USG-guided catheter drainage has been used with success in cases of imminent or localized rupture, subcutaneous rupture, subphrenic rupture or failure of needle aspiration when the pus is very thick ( 1,12 ). No major complications are attributable to needle aspiration or catheter drainage. Among the minor complications they are hemorrhage into the abscess cavity and pericatheter leak ( 15 ).
Open surgical drainage is now reserved for failure of needle aspiration or catheter drainage, in big abscesses, when there is a rupture risk to the pericardium, when there is contained rupture or when there is peritonitis. However, the surgical treatment has a bigger number of complications (respiratory infection, wound infection, ileus, intra-abdominal collections, wound dehiscence, hemorrhages, biliary fistula and mortality) ( 16 ). We opted for open surgical drainage due to the critical state of the patient and the contained rupture of the liver abscess.
Endoscopic therapy is an effective treatment when there is communication between the liver abscess and bile ducts. After ERCP and sphincterotomy, nasobiliary drainage or a biliary stent should be placed. The nasobiliary drain should be removed when bile leakage has stopped and the stent should be retrieved after an interval of 4-6 weeks. Closure of the fistula should be confirmed by cholangiography ( 9 ).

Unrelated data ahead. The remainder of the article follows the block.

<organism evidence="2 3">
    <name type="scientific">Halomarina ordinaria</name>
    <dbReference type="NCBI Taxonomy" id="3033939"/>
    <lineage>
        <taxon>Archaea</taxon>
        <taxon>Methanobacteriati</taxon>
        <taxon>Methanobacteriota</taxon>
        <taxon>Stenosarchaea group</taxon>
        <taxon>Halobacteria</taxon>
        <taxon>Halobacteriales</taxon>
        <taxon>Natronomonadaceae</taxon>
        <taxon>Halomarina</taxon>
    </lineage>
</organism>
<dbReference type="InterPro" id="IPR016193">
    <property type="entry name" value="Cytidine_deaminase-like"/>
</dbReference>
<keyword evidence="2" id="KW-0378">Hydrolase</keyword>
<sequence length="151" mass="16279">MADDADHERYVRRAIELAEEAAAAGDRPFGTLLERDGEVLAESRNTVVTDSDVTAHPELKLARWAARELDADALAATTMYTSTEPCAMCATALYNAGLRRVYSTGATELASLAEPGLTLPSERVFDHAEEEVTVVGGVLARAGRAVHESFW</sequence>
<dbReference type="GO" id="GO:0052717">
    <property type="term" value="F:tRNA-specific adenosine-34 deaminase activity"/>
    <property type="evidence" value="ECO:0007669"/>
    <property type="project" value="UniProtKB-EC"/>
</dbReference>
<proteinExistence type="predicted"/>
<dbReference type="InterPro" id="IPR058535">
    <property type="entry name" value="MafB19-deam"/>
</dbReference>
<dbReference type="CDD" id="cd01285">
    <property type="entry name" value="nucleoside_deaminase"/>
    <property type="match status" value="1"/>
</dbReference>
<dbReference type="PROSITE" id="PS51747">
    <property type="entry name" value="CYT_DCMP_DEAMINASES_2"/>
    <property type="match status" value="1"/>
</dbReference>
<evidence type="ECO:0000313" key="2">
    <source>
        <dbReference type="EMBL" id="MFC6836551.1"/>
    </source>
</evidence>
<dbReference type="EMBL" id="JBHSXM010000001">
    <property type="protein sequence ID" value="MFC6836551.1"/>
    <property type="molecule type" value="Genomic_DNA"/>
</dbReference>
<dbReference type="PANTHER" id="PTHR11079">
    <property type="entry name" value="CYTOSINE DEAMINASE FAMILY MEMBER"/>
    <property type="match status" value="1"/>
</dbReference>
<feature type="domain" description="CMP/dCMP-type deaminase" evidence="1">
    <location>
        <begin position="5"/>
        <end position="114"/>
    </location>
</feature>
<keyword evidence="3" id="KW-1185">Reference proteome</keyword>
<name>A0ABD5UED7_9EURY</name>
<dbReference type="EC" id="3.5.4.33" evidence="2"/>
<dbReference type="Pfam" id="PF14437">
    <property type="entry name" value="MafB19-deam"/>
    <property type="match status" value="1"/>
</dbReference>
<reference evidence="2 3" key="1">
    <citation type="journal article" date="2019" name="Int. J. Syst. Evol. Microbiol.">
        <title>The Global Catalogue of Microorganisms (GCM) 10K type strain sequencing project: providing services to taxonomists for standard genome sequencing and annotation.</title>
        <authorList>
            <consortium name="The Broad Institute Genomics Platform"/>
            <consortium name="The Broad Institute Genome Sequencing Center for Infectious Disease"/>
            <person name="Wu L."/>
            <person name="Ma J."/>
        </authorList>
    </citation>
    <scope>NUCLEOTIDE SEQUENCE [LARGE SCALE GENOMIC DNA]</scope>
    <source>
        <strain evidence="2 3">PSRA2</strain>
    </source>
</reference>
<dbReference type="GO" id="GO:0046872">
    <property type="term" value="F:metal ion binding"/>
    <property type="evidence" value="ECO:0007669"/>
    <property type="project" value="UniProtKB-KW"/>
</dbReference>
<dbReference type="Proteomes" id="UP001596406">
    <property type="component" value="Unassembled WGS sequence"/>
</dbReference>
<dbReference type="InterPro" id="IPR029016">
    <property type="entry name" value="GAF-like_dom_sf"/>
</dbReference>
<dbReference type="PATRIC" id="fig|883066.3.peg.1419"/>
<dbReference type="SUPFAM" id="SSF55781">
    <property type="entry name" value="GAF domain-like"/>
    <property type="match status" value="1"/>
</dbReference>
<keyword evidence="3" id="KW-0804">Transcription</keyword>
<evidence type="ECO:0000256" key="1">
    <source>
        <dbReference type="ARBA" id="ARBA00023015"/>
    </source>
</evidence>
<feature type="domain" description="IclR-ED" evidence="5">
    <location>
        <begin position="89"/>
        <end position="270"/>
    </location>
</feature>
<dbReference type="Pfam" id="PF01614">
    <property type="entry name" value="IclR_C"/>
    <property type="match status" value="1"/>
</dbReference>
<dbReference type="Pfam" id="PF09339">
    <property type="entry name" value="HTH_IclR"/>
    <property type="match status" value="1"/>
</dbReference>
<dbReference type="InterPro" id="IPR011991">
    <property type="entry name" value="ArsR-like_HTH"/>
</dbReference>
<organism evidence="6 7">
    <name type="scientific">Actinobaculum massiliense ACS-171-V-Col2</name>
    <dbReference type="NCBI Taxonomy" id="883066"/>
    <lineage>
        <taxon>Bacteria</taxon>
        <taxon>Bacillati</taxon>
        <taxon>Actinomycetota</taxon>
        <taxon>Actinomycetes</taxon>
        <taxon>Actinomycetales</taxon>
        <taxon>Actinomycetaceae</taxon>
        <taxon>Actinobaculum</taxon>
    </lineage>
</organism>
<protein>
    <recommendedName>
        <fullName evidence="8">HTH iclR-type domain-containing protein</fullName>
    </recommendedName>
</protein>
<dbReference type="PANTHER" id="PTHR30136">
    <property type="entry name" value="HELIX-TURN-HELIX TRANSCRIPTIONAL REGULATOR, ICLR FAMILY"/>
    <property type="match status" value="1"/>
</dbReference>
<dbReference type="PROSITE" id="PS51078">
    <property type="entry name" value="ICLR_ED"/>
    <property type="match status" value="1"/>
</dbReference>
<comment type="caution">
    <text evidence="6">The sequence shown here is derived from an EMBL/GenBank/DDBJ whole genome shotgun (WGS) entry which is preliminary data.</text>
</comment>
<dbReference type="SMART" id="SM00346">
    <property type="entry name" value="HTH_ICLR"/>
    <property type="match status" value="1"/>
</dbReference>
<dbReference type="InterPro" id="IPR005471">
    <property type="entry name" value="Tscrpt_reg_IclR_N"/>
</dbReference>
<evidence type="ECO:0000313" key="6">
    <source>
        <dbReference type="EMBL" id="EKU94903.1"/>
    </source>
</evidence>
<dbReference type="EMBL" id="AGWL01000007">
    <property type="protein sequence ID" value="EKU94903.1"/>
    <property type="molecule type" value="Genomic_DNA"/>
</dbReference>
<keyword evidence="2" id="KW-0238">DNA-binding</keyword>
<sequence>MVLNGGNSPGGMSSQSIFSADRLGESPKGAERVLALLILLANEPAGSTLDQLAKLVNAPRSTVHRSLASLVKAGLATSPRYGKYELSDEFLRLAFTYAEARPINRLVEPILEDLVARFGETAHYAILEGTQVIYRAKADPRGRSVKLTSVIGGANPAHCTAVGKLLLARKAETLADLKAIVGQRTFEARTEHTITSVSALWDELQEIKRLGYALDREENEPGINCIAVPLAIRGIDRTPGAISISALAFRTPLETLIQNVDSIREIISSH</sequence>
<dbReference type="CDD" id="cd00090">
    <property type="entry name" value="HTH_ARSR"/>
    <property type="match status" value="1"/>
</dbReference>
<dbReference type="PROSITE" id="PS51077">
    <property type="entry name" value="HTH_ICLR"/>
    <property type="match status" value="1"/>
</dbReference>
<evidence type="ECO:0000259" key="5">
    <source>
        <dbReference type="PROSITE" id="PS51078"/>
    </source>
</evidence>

The study of Sersté et al. ( 8 ) revealed that ERCP can demostrate communications between biliary tract and liver abscesses, and that an internal drainage of the cavity is feasible and safe. In the opinion of Sugiyama et al. ( 17 ), endoscopic biliary drainage is recommended if percutaneous drainage does not achieve a cure.
Mortality as result of hepatic abscess is around 10% ( 3 ).
In the treatment of an amebic liver abscess, metronidazole is the amebicide of choice. Open drainage is contraindicated. For cases that fail to respond to therapy with ambicides, closed drainage guided by CT or USG is performed. Secondary bacterial infection of an amebic liver abscess is an extremely rare event ( 18,19 ).
Diagnosis and treatment of PLA have benefited from advances in imaging techniques and from interventional radiology and endoscopy; in particular, aspiration or drainage can be performed under ultrasonographic guidance in the majority of the cases. Endoscopic drainage is recommemded (as complementary therapy), when there is communication between liver abscess and bile ducts. Open surgical drainage is suitable when minimal invasive techniques fail.
Josué Carvajal Calle Téllez, 30, Escalera 12, 2ª planta, puerta 3 28007 Madrid Spain Phone: +34915518018 - +34649078173 Hospital Fax: +34915345330 E-mail: Josuecarvajal@yahoo.es